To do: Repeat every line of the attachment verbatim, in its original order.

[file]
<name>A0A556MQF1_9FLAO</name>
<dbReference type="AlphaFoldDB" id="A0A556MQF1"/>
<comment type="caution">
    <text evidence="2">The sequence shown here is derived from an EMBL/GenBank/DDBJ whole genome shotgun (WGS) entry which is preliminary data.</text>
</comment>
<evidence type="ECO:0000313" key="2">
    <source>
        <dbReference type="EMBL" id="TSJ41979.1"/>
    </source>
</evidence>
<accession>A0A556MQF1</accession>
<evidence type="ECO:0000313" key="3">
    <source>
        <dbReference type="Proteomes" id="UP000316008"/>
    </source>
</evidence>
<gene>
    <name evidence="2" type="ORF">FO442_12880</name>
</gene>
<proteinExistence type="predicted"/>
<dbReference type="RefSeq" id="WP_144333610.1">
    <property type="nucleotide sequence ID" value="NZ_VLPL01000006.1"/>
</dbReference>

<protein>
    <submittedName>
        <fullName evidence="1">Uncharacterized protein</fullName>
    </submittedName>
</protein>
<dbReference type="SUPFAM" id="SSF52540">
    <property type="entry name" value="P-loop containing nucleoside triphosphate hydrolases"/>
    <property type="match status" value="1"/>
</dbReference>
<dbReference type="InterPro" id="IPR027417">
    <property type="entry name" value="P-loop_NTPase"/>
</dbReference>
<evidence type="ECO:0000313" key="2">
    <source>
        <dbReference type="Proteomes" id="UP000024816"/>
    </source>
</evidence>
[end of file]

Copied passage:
<name>A0A556MQF1_9FLAO</name>
<dbReference type="AlphaFoldDB" id="A0A556MQF1"/>
<comment type="caution">
    <text evidence="2">The sequence shown here is derived from an EMBL/GenBank/DDBJ whole genome shotgun (WGS) entry which is preliminary data.</text>
</comment>
<evidence type="ECO:0000313" key="2">
    <source>
        <dbReference type="EMBL" id="TSJ41979.1"/>
    </source>
</evidence>
<accession>A0A556MQF1</accession>
<evidence type="ECO:0000313" key="3">
    <source>
        <dbReference type="Proteomes" id="UP000316008"/>
    </source>
</evidence>
<gene>
    <name evidence="2" type="ORF">FO442_12880</name>
</gene>
<proteinExistence type="predicted"/>
<dbReference type="RefSeq" id="WP_144333610.1">
    <property type="nucleotide sequence ID" value="NZ_VLPL01000006.1"/>
</dbReference>

<protein>
    <submittedName>
        <fullName evidence="1">Uncharacterized protein</fullName>
    </submittedName>
</protein>
<dbReference type="SUPFAM" id="SSF52540">
    <property type="entry name" value="P-loop containing nucleoside triphosphate hydrolases"/>
    <property type="match status" value="1"/>
</dbReference>
<dbReference type="InterPro" id="IPR027417">
    <property type="entry name" value="P-loop_NTPase"/>
</dbReference>
<evidence type="ECO:0000313" key="2">
    <source>
        <dbReference type="Proteomes" id="UP000024816"/>
    </source>
</evidence>